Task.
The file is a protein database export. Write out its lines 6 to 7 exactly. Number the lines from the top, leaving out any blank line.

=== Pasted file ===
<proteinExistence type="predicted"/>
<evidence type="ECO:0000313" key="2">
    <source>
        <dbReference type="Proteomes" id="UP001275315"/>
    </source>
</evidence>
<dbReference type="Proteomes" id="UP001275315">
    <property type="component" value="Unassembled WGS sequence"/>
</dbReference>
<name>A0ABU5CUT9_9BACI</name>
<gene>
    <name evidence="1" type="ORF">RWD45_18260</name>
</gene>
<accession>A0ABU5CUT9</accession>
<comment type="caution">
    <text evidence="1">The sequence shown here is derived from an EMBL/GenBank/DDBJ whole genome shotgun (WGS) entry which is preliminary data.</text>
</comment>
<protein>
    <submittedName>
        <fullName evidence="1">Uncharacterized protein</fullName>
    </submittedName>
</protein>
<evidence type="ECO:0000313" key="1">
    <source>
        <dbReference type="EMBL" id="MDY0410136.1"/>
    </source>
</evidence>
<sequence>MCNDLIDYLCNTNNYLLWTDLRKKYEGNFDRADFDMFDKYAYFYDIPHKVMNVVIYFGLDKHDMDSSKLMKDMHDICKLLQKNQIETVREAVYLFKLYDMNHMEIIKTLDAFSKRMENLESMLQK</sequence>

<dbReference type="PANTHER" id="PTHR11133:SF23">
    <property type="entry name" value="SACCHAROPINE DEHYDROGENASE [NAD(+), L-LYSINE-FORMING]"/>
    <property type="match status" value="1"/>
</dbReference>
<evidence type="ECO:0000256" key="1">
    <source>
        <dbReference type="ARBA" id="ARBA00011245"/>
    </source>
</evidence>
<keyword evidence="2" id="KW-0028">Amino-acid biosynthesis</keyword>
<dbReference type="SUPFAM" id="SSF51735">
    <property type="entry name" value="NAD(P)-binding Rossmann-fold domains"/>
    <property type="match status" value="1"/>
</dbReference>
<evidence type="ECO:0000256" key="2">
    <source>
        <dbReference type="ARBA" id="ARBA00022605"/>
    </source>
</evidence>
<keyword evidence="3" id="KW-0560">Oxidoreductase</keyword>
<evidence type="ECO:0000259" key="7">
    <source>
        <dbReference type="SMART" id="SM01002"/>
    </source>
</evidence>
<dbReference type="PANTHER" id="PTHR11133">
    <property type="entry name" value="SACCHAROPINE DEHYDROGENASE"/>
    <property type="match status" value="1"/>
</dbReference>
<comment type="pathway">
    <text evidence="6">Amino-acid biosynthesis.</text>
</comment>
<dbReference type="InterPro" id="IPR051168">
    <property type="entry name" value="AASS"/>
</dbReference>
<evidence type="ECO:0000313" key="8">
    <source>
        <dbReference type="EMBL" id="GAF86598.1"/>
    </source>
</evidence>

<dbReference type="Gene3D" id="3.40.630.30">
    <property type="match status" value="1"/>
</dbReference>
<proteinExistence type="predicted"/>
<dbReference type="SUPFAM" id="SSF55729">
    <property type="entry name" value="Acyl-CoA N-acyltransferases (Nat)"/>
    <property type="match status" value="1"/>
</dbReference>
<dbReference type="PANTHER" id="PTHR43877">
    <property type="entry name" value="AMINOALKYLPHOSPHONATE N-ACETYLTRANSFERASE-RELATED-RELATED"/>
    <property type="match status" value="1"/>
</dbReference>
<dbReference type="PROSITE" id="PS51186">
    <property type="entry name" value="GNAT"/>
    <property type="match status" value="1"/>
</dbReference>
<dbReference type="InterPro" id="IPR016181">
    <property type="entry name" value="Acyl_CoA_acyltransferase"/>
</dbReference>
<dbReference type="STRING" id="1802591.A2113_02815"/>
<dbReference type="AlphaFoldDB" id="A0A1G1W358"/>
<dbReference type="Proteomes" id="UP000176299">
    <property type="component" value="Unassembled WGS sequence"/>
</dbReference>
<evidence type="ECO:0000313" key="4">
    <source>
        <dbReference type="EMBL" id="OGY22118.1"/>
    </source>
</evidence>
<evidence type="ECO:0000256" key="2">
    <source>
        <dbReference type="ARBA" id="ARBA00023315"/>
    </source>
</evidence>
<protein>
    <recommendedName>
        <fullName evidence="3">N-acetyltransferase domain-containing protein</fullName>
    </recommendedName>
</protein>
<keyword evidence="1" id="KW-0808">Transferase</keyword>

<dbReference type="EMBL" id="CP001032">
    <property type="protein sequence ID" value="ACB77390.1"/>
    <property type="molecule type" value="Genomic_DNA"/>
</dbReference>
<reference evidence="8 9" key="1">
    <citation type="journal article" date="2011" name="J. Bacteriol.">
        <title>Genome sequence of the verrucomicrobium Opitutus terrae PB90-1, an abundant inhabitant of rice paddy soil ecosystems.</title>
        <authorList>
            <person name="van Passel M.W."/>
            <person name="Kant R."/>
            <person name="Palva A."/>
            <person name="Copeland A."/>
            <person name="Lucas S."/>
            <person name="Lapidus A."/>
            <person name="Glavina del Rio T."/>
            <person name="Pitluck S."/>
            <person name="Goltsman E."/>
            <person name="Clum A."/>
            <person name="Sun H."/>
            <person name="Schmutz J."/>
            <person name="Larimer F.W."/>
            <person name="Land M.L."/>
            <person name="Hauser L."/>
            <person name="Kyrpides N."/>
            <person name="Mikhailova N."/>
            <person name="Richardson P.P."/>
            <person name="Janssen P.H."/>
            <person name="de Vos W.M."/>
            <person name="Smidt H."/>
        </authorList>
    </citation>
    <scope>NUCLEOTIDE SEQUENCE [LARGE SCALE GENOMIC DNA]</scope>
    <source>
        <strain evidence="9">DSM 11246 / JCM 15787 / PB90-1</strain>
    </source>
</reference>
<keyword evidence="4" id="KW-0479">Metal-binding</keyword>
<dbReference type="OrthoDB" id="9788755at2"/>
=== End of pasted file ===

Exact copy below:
</evidence>
<dbReference type="Proteomes" id="UP001275315">